The ride quality is acceptable over small and mid-size bumps but with limited suspension travel it progressively becomes less pleasant over big bumps and is increasingly likely to transmit shocks into the chassis.
Hitting bumps with any sort of lean angle means the bike tends to bump steer out of a turn. The Indian has plenty of overtaking stomp, but needs a prod down the gearbox to get drive without a run-up. Pin it from tickover and it sits up on its springs like a startled rhino then clears off.
The Chieftain’s engine is a 49° American V-twin boasting 1811cc with 118ftlb of torque @ 2500rpm. The Bike revels in the classic short-shift into top gear riding style, and has superb fuelling, free of throttle snatch or hesitation slugging over comfortably at 2500rpm. The motor picks up well, but is not snatchy or jerky.
For 2019, all of the Chieftain models also get three switchable riding modes to choose between - Tour, Standard and Sport – each with its own throttle map. Tour will be the softest, with a slow throttle response designed for cruising and Sport the most immediate for spirited riding.
What's more, much like a lot of Indian's range, these bikes will also get rear cylinder deactivation, whereby the rear cylinder cuts out while the bike is stationary to keep the bike (and therefore the rider) cooler in traffic. The cylinder reactivates as soon as the throttle is applied, so Indian say.
In general, the Chieftain's detailing and build quality is high. The filler cap is daft though, the left side cap is a dummy. The cap also isn’t hinged so will inevitably end up rolling around on the garage forecourt.
The Chieftain is competitively priced with its Harley Davidson counterparts and you get a lot for your money. Service intervals are every 5000 miles with the bike not needing a major service until 30,000 miles. The Bike has a big tank, holding 20.28 litres with a range that will easily top 200 miles. 2015 models come with a five year warranty.
Although there are no confirmed prices for the 2019 machine as of yet, don’t expect much change from £25,000 if you start ticking all the boxes for extras.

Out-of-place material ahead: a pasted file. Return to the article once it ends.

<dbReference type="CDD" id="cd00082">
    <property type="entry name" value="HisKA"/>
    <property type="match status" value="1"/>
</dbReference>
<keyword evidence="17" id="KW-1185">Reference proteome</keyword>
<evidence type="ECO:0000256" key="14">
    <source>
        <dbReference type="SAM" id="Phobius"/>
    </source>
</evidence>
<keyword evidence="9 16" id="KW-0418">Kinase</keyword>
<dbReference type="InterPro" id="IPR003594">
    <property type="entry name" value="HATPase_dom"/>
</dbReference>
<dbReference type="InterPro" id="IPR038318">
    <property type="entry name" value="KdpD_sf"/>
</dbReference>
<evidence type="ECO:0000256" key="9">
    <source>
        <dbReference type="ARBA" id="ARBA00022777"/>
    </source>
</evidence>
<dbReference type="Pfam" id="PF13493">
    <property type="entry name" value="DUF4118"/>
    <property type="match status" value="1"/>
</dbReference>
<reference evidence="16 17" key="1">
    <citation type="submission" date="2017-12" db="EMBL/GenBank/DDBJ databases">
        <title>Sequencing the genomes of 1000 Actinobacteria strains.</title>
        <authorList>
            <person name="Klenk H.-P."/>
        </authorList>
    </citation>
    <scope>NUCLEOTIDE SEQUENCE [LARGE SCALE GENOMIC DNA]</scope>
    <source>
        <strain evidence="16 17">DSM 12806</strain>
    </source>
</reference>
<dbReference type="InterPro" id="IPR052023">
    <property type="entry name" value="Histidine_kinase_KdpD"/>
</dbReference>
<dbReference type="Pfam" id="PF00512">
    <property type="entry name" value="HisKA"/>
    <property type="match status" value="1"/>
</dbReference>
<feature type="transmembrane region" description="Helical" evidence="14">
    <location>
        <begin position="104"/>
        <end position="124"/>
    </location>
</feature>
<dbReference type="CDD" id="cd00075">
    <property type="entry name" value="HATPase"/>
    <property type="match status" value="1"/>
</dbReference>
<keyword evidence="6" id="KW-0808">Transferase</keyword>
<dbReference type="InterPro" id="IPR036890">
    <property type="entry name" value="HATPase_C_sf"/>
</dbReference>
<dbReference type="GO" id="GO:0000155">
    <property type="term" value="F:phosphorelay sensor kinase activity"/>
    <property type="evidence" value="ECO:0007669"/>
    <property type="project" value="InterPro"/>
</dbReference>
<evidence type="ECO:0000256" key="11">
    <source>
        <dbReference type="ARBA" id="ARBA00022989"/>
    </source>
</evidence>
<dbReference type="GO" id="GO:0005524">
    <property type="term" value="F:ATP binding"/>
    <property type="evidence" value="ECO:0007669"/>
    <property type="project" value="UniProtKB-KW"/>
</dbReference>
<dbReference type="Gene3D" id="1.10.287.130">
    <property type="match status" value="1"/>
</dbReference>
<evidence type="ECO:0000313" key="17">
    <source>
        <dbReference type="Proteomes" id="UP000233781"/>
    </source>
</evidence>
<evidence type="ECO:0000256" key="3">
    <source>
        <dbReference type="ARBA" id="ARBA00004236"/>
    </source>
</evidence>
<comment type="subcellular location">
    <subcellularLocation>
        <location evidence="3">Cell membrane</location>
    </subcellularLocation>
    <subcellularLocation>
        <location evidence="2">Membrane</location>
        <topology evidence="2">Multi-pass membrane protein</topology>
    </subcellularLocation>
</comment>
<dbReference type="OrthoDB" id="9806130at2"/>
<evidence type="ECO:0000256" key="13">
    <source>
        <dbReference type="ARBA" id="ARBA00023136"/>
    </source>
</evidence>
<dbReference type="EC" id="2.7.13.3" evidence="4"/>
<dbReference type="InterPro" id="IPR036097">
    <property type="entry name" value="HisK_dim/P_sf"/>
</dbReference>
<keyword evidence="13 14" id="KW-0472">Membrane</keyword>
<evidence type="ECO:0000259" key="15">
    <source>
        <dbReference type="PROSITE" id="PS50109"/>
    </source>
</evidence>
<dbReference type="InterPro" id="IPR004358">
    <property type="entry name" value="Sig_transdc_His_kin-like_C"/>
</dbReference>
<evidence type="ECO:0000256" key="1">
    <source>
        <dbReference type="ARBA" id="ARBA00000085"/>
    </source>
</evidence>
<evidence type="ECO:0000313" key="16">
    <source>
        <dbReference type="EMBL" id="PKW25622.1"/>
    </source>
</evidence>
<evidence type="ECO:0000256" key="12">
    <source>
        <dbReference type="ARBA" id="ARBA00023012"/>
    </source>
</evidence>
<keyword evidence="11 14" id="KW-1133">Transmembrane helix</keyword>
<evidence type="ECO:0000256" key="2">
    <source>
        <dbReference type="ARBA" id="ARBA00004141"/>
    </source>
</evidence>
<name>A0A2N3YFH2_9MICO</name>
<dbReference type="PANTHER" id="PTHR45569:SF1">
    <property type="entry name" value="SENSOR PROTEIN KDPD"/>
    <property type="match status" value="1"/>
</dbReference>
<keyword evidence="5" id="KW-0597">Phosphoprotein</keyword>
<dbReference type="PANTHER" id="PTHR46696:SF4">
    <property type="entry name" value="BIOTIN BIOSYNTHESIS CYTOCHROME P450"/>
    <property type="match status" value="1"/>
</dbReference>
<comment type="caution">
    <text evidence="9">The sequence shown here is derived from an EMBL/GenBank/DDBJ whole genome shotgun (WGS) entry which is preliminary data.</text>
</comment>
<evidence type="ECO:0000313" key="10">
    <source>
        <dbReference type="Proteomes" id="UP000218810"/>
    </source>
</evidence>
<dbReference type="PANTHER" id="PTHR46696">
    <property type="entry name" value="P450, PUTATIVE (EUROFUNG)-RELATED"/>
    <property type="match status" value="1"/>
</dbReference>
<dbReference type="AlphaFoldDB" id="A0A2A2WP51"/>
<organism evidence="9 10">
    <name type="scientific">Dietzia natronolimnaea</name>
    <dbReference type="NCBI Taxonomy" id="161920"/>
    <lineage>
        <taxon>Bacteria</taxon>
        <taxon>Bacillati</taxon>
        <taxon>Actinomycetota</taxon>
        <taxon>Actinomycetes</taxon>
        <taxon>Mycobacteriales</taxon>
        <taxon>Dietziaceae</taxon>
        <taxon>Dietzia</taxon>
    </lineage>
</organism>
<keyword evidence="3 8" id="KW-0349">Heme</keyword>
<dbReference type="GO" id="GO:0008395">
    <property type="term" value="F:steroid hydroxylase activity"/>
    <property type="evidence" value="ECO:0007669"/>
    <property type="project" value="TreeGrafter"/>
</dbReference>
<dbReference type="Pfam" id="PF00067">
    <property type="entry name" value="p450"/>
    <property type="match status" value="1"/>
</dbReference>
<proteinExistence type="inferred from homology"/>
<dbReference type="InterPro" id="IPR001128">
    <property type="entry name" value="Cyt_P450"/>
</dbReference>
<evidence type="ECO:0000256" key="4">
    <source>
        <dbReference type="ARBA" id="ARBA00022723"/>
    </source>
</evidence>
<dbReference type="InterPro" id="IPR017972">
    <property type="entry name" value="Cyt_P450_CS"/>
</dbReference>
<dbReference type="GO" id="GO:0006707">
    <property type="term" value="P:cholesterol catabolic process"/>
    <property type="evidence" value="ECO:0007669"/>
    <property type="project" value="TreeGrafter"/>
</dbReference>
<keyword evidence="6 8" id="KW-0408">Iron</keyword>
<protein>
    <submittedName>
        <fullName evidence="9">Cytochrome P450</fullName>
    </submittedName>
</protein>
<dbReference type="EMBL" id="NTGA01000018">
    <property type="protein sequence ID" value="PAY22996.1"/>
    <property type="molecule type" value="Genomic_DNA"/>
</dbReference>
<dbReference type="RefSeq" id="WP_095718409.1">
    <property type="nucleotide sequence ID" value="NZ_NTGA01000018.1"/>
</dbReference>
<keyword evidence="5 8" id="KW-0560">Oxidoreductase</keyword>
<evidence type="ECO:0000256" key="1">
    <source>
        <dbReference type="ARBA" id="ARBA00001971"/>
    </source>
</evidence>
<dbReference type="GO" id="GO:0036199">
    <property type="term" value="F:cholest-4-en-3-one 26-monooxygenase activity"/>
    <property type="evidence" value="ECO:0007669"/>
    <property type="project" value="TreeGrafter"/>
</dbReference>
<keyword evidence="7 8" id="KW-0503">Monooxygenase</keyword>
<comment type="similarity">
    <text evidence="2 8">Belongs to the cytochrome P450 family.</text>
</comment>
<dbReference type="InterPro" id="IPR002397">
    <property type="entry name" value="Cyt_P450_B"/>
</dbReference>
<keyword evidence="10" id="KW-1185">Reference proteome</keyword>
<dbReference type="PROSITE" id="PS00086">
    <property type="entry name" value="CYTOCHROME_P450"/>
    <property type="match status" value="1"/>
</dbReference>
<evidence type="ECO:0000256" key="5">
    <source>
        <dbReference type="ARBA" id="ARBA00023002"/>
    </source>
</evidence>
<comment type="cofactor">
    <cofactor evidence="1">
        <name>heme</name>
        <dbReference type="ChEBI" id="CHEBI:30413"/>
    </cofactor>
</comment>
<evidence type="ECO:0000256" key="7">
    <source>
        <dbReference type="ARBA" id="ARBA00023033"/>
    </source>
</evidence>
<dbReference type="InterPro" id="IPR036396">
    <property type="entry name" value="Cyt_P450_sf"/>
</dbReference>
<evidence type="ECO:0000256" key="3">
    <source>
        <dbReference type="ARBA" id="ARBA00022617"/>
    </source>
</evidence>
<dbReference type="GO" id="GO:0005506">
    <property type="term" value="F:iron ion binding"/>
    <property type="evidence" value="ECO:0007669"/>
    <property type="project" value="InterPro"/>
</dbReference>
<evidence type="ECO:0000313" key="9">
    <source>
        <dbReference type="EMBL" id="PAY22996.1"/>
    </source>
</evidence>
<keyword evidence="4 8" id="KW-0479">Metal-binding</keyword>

The Chieftain comes with a lot of high quality equipment as standard, including ABS, keyless ignition, hard panniers (with central locking), and a power adjustable screen.
The latest 2019 Chieftain series also retains some of the styling features introduced to the 2017 range, including the 10-spoke, 19-inch front wheel and open fender, which first appeared on the Limited and Elite models.
The fairing has been completely restyled with sharper lines and a smaller overall profile, although the height adjustable screen remains. The saddlebags are have harder edges and are slammed tight to the huge silencers.
The new ‘Rogue’ one-piece gunfighter seat furthers the modern look as do the new badges on the tank and saddlebags. Completing the redesign is the iconic illuminated Indian headdress on the front mudguard.
We think the pick of the punch is the contrasting ‘White Smoke’ Chieftain Dark Horse, although if you do prefer the timeless look of the old model, Indian will still produce that as the Chieftain Classic. It’s not just a restyle of course, there’s new tech too.
Although the Chieftain has always enjoyed an audio system, the 2019 bike has been updated to significantly improve sound quality. This has been made effective by an automatically adjusting equaliser, which will alter each frequency to the optimal level to compensate for road, wind and engine noise.
Up to 50% louder than the stock unit, riders can also choose from three audio upgrade kits: PowerBand Audio (which is a fairing speaker upgrade), Audio Plus (which is fairing speaker and saddlebag speakers) and Audio Plus with accessory trunk (which as you guessed includes the top box upgrade).
Alongside the above alterations, the Chieftain Dark Horse lineup will enjoy multiple new colour schemes for 2019, as well as a black ceramic exhaust and gloss black finishes on the features including the valve covers to achieve what Indian are calling a 'blacked-out look.'